List of Helsinki metro stations

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Helsinki Metro map.

The Helsinki Metro is a metro system in Helsinki, Finland. It was opened on 2 August 1982 and remains the only metro system in Finland and the furthest north in the world. It is operated by Helsinki City Transport (HKL)[1] for Helsinki Regional Transport Authority (HSL)[2] and carries over 50 million passengers per year (58 million in 2008).[3]

The system contains a single forked line with seventeen stations along a total length of 21.1 kilometres (13.1 mi), running from central Helsinki to the East Helsinki suburbs.[4] The six stations in central Helsinki and Puotila are located in a tunnel, the rest being on surface.[4] The Länsimetro extension will continue the line into western Helsinki and the neighbouring municipality of Espoo.[4]

Current metro line[edit]

Western extension (see below)
Ruoholahti (Gräsviken)
Kamppi (Kampen)
Rautatientori (Järnvägstorget / Central Railway Station)
Kaisaniemi (Kajsaniemi)
Hakaniemi (Hagnäs)
Sörnäinen (Sörnäs)
Kalasatama (Fiskhamnen)
Kulosaari (Brändö)
Herttoniemi (Hertonäs)
Siilitie (Igelkottsvägen)
Itäkeskus (Östra centrum)
Myllypuro (Kvarnbäcken)
Puotila (Botby gård)
Kontula (Gårdsbacka)
Rastila (Rastböle)
Mellunmäki (Mellungsbacka)
Vuosaari (Nordsjö)
Eastern extension (see below)

These are the stations on the current metro line. The names are listed first in Finnish, then in Swedish (and English, if applicable1). Bus transfers are not listed.

Station Opened Transfer Grade
Hakaniemi
Hagnäs
1982 Tram:  1   3B   6   7A   7B   9  Underground
Herttoniemi
Hertonäs
1982 At-grade
Itäkeskus
Östra centrum
1982 At-grade
Kaisaniemi
Kajsaniemi
1995 Tram:  1   3B   6   9  Underground
Kalasatama
Fiskhamnen
2007 Elevated
Kamppi
Kampen
1983 Tram:  3T  Underground
Kontula
Gårdsbacka
1986 At-grade
Kulosaari
Brändö
1982 At-grade
Mellunmäki
Mellungsbacka
1989 Elevated
Myllypuro
Kvarnbäcken
1986 At-grade
Puotila
Botby gård
1998 Underground
Rautatientori
Järnvägstorget / Central Railway Station
1982 Tram:  3B   3T   5   6   9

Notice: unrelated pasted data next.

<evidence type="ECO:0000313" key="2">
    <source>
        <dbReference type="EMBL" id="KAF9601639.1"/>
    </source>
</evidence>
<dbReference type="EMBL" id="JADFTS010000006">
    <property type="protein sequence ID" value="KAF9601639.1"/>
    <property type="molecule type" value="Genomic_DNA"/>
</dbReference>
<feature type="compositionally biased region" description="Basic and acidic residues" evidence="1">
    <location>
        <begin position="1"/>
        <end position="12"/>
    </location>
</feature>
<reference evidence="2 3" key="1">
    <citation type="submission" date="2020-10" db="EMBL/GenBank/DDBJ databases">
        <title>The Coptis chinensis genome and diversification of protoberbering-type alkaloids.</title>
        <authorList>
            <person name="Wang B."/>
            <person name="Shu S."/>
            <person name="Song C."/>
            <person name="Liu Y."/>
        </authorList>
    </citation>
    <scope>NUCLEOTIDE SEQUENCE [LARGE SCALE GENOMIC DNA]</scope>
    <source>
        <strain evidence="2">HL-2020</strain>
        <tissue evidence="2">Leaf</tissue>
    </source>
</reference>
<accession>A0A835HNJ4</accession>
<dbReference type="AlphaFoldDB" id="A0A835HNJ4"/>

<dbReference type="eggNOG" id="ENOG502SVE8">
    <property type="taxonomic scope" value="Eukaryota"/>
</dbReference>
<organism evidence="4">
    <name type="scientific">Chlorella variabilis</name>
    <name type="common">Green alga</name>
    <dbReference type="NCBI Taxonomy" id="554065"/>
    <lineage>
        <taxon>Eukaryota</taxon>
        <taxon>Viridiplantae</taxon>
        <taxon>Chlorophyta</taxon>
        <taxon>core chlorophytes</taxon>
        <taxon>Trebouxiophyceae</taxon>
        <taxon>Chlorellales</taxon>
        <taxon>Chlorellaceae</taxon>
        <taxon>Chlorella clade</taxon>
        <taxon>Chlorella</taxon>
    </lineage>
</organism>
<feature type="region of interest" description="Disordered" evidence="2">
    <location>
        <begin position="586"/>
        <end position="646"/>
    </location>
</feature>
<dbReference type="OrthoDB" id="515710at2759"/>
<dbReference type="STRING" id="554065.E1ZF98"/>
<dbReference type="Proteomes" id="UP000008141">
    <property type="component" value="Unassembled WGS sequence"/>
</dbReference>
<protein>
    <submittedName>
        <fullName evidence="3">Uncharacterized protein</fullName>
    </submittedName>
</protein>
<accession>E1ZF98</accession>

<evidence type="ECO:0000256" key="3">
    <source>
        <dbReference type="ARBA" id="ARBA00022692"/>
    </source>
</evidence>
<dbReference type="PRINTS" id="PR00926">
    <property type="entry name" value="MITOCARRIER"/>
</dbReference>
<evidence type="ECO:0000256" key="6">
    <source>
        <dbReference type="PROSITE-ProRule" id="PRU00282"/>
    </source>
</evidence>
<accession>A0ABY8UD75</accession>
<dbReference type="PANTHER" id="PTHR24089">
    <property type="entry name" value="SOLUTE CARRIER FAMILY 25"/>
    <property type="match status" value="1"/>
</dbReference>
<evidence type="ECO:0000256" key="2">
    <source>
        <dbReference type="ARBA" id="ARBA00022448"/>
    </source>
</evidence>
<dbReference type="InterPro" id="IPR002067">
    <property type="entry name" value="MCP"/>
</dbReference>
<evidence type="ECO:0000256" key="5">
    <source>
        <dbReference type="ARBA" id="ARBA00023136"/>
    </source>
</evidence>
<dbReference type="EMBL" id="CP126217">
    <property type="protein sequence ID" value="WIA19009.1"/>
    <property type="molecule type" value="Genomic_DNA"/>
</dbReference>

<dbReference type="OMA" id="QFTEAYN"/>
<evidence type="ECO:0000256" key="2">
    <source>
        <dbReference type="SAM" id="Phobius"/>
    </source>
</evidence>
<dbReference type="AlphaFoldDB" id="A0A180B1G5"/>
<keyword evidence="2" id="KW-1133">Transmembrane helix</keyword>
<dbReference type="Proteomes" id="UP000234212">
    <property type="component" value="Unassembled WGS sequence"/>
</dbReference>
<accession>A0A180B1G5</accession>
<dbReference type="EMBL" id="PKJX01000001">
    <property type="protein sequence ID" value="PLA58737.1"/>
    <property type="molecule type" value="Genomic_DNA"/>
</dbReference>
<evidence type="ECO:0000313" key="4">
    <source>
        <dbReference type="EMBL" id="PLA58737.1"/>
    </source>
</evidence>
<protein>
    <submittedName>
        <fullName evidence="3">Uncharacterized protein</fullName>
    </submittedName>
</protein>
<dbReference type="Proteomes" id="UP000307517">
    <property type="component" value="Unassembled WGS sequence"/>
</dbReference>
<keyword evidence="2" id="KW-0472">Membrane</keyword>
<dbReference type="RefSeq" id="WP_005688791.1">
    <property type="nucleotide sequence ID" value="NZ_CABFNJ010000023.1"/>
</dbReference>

Commuter rail
Underground
Rastila
Rastböle
1998 At-grade
Ruoholahti
Gräsviken
1993 Tram:  8  Underground
Siilitie
Igelkottsvägen
1982 Elevated
Sörnäinen
Sörnäs
1984 Tram:  6   7A   7B   8  Underground
Vuosaari
Nordsjö
1998 At-grade

Tram lines valid between 6 June 2011 and 14 August 2011. References:[5][6]

Some stations of the Helsinki metro
Commuters at Kamppi station.
Commuters at Kamppi station. 
The entrance to Rautatientori station.
The entrance to Rautatientori station. 
The metro line branches at Itäkeskus station.
The metro line branches at Itäkeskus station. 
Myllypuro is one of the line's open-air stations.
Myllypuro is one of the line's open-air stations. 

Planned extensions[edit]

These are lines that are planned or under construction. Existing metro stations are shown in bold.

Länsimetro[edit]

A map of the Länsimetro extension.
Kivenlahti(Stensvik)
Espoonlahti(Esboviken)
Soukka(Sökö)
Iivisniemi(Ivisnäs)
Suomenoja(Finno)
Matinkylä(Mattby)
Niittykumpu(Ängskulla)
Urheilupuisto(Idrottsparken)
Tapiola(Hagalund)
Aalto-yliopisto(Aalto-universitet)
Keilaniemi(Kägeludden)
Border of Helsinki and Espoo
Koivusaari(Björkholmen)
Lauttasaari(Drumsö)
Ruoholahti(Gräsviken)
Main article: Länsimetro

The Western Metro Extension was approved on 4 April 2007 and construction began in November 2009. The first stage will be a 13.9 km (8.6 mi) long extension from Ruoholahti to Matinkylä with seven new stations, expected to be completed by 2015.[7] The second phase will extend the line further to Kivenlahti.[8]

First phase stations
Station Phase Grade
Espoonlahti (Esboviken) 2
Iivisniemi (Ivisnäs) 2
Keilaniemi (Kägeludden) 1 Underground
Kivenlahti (Stensvik) 2
Koivusaari (Björkholmen) 1 Underground
Lauttasaari (Drumsö) 1 Underground
Matinkylä (Mattby) 1 Underground
Niittykumpu (Ängskulla) 2
Aalto-yliopisto (Aalto-universitet) 1 Underground
Soukka (Sökö) 2
Suomenoja (Finno) 2
Tapiola (Hagalund) 1 Underground